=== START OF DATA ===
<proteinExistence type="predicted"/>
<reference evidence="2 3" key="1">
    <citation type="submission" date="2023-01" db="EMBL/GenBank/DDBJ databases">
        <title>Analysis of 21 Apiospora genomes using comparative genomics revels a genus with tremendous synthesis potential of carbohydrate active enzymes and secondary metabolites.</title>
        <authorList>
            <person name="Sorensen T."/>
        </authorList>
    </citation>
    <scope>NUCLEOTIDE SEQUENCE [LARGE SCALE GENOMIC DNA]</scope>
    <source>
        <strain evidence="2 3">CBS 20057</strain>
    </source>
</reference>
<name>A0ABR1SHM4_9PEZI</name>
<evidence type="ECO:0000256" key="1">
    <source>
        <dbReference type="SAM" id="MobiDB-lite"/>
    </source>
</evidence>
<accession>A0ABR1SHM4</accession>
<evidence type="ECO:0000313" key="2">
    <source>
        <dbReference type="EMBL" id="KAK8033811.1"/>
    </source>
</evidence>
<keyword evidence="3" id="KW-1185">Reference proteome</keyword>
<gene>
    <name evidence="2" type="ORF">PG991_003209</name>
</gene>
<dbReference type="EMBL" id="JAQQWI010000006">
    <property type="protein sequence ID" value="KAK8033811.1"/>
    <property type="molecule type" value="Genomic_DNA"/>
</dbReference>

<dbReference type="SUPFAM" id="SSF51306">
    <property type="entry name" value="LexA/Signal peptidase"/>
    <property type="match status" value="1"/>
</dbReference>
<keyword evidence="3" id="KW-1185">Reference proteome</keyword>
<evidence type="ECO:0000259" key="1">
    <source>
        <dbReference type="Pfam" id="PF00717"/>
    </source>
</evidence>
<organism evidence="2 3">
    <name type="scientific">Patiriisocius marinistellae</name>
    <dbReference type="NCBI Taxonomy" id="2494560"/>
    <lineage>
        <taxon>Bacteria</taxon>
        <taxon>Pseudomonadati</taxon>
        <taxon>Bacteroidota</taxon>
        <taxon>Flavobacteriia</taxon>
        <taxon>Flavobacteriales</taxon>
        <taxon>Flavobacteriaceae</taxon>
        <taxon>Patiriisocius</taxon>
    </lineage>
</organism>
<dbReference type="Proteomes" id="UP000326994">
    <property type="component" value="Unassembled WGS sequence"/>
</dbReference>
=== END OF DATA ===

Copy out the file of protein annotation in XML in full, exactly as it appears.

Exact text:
<proteinExistence type="predicted"/>
<reference evidence="2 3" key="1">
    <citation type="submission" date="2023-01" db="EMBL/GenBank/DDBJ databases">
        <title>Analysis of 21 Apiospora genomes using comparative genomics revels a genus with tremendous synthesis potential of carbohydrate active enzymes and secondary metabolites.</title>
        <authorList>
            <person name="Sorensen T."/>
        </authorList>
    </citation>
    <scope>NUCLEOTIDE SEQUENCE [LARGE SCALE GENOMIC DNA]</scope>
    <source>
        <strain evidence="2 3">CBS 20057</strain>
    </source>
</reference>
<name>A0ABR1SHM4_9PEZI</name>
<evidence type="ECO:0000256" key="1">
    <source>
        <dbReference type="SAM" id="MobiDB-lite"/>
    </source>
</evidence>
<accession>A0ABR1SHM4</accession>
<evidence type="ECO:0000313" key="2">
    <source>
        <dbReference type="EMBL" id="KAK8033811.1"/>
    </source>
</evidence>
<keyword evidence="3" id="KW-1185">Reference proteome</keyword>
<gene>
    <name evidence="2" type="ORF">PG991_003209</name>
</gene>
<dbReference type="EMBL" id="JAQQWI010000006">
    <property type="protein sequence ID" value="KAK8033811.1"/>
    <property type="molecule type" value="Genomic_DNA"/>
</dbReference>

<dbReference type="SUPFAM" id="SSF51306">
    <property type="entry name" value="LexA/Signal peptidase"/>
    <property type="match status" value="1"/>
</dbReference>
<keyword evidence="3" id="KW-1185">Reference proteome</keyword>
<evidence type="ECO:0000259" key="1">
    <source>
        <dbReference type="Pfam" id="PF00717"/>
    </source>
</evidence>
<organism evidence="2 3">
    <name type="scientific">Patiriisocius marinistellae</name>
    <dbReference type="NCBI Taxonomy" id="2494560"/>
    <lineage>
        <taxon>Bacteria</taxon>
        <taxon>Pseudomonadati</taxon>
        <taxon>Bacteroidota</taxon>
        <taxon>Flavobacteriia</taxon>
        <taxon>Flavobacteriales</taxon>
        <taxon>Flavobacteriaceae</taxon>
        <taxon>Patiriisocius</taxon>
    </lineage>
</organism>
<dbReference type="Proteomes" id="UP000326994">
    <property type="component" value="Unassembled WGS sequence"/>
</dbReference>